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BEAL BANK v. NASSAU COUNTY

August 5, 1997

BEAL BANK, SSB, as Assignee of the FEDERAL DEPOSIT INSURANCE CORPORATION AS RECEIVER OF DOLLAR DRY DOCK BANK, Plaintiff,
v.
NASSAU COUNTY, MEDCOR HOLDING CO., and PETER PEKICH, Defendant.



The opinion of the court was delivered by: WEXLER

 Plaintiff, Beal Bank, SSB (hereinafter "plaintiff") brings this action against defendants, Nassau County, Medcor Holding Co. (hereinafter "Medcor"), and Peter Pekich (hereinafter "Pekich"), collectively hereinafter the "defendants," for declaratory relief challenging Nassau County's transfer of property owned by the Federal Deposit Insurance Corporation (hereinafter "FDIC"). More specifically, plaintiff alleges a violation of the Financial Institutions Reform, Recovery and Enforcement Act, 12 U.S.C. § 1825(b)(2). Presently before this court is the plaintiff's motion for summary judgment pursuant to Rule 56 of the Federal Rules of Civil Procedure. Fed. R. Civ. P. 56(c). For the reasons set forth below, the court grants this motion.

 I. BACKGROUND

 The following material facts are not in dispute. On or about November 20, 1987, Suffolk Place Associates, Inc. executed in favor of and delivered to Dollar Dry Dock Bank (hereinafter "DDDB") a promissory note and mortgage on the real property at issue, I Julian Place, Island Park, New York (hereinafter "the property"). The mortgage was duly recorded in the Office of the Clerk of the County of Nassau on April 18, 1988. However, as a result of having defaulted on tax payments, on February 18, 1992, defendant Nassau County held a tax lien sale of all of the tax liens from 1991, including those of the aforementioned property. At this sale, defendant Medcor by its principal, Peter Pekich, purchased the tax liens on the property at issue. Three days later, on February 21, 1992, the FDIC was appointed receiver of Dollar Dry Dock Bank, and acting pursuant to 12 U.S.C. § 1821, assumed by operation of law, ownership and control over all of DDDB's assets including the promissory note and mortgage on the real property at issue.

 Soon thereafter, pursuant to Section 5-53-0 of the Nassau County Administrative Code, defendant Medcor, sent the FDIC a Notice to Redeem to which the FDIC failed to respond. On approximately July 28, 1994, following the expiration of the redemption period, the Treasurer of Nassau County issued a tax deed to defendant Medcor transferring title to the property to Medcor. This transfer was completed without the consent of the FDIC. Notwithstanding the transfer of title by Nassau County to Medcor, the FDIC subsequently assigned its mortgage interest to Beal Bank on September 21, 1995.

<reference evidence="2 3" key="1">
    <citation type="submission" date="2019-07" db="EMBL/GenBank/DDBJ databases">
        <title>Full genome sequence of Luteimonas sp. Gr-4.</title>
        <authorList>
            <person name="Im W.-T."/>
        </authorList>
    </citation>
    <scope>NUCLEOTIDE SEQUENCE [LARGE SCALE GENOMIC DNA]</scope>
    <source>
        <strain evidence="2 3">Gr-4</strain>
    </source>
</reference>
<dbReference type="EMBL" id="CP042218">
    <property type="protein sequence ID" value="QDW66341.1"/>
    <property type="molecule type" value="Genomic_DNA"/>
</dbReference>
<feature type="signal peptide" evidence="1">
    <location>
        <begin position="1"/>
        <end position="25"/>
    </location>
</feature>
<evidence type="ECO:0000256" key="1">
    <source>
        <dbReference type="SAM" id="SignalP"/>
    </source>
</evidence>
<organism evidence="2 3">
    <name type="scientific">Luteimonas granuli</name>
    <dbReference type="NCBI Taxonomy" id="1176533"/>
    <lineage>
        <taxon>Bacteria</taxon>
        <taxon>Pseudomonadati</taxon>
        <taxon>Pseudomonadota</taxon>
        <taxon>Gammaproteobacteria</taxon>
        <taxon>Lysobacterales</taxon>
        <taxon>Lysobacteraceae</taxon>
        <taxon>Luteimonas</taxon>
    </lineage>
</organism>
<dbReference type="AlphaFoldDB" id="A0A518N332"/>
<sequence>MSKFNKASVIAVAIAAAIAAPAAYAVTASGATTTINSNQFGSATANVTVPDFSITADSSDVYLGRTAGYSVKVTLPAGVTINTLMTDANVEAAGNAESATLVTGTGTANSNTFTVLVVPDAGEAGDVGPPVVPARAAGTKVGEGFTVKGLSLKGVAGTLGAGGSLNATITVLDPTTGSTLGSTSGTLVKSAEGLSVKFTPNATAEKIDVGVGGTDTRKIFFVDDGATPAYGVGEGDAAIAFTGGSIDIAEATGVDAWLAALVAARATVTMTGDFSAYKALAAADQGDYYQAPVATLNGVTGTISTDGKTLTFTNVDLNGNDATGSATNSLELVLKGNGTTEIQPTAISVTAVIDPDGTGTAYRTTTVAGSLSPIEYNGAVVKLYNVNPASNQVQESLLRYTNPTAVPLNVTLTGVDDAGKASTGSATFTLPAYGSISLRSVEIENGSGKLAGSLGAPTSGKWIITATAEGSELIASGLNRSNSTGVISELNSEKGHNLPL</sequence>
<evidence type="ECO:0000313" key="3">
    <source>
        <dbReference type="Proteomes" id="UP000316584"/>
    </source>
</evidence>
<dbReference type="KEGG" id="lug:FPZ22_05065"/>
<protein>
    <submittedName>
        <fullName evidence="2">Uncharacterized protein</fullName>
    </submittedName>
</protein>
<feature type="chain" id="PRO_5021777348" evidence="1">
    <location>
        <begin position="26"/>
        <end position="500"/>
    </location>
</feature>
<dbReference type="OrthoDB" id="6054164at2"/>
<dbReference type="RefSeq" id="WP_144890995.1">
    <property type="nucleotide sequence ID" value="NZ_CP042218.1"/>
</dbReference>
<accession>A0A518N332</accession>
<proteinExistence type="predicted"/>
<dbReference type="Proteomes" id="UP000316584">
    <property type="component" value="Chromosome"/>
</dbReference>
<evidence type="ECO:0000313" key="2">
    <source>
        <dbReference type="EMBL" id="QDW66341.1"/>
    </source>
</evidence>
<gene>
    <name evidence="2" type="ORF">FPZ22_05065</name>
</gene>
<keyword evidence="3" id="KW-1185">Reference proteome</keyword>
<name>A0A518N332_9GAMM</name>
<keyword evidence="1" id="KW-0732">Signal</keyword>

A. Summary Judgment

 A party seeking summary judgment must demonstrate to the Court that "there is no genuine issue of any material fact and that the moving party is entitled to judgment as a matter of law." Celotex Corp. v. Catrett, 477 U.S. 317, 322, 91 L. Ed. 2d 265, 106 S. Ct. 2548(1986); Donahue v. Windsor Locks Bd. of Fire Comm'rs, 834 F.2d 54, 57 (2d Cir. 1987). The non-moving party may defeat the summary judgment motion by producing sufficient evidence to establish a genuine issue of material fact for trial. Celotex at 322. In ruling on a motion for summary judgment, the court is required to resolve all ambiguities and draw all reasonable inferences in favor of the non-moving party. Donohue at 57. Once the moving party has brought forth and supported a motion for summary judgment, the burden shifts to the non-moving party to "set forth specific facts showing that there is a genuine issue for trial." Anderson v. Liberty Lobby, Inc., 477 U.S. 242, 250, 91 L. Ed. 2d 202, 106 S. Ct. 2505 (1986) (quoting Fed. R. Civ. P. 56(e)). If this burden is satisfied the motion must be denied. However, "where the record taken as a whole could not lead a rational trier of fact to find for the non-moving party, there is no 'genuine issue for trial.'" Matsushita Elec. Industrial Co. v. Zenith Radio Corp., 475 U.S. 574, 587, 89 L. Ed. 2d 538, 106 S. Ct. 1348 (1986).

 Presently, both parties are in agreement as to all of the material facts. The point at which the parties disagree is with respect to the interpretation of relevant statutory provisions. More specifically, the statute in question, 12 U.S.C. § 1825(b)(2) reads as follows:

 
When acting as a receiver, the following provisions shall apply with respect to the [FDIC]: ...
 
(2) No property of the [FDIC] shall be subject to levy, attachment, garnishment, foreclosure, or sale without the consent of the [FDIC], nor shall any involuntary lien attach to the property of the [FDIC].

 12 U.S.C. § 1825(b)(2). With respect to this section, defendants claim that the relevant statutory provision does not offer protection to the FDIC, and by succession Beal Bank, because the FDIC did not have an interest in the property until as late as February 21, 1992, exactly three days after the defendant sold the tax lien to Medcor.

 On the other hand, Beal Bank asserts that the statute encompasses all property held by the FDIC, regardless of which party was first in time. This argument is based upon a literal interpretation of the relevant statutory provision. Additionally, Beal Bank claims that as an assignee of the FDIC it is entitled to claim the protections equivalent to those available to ...


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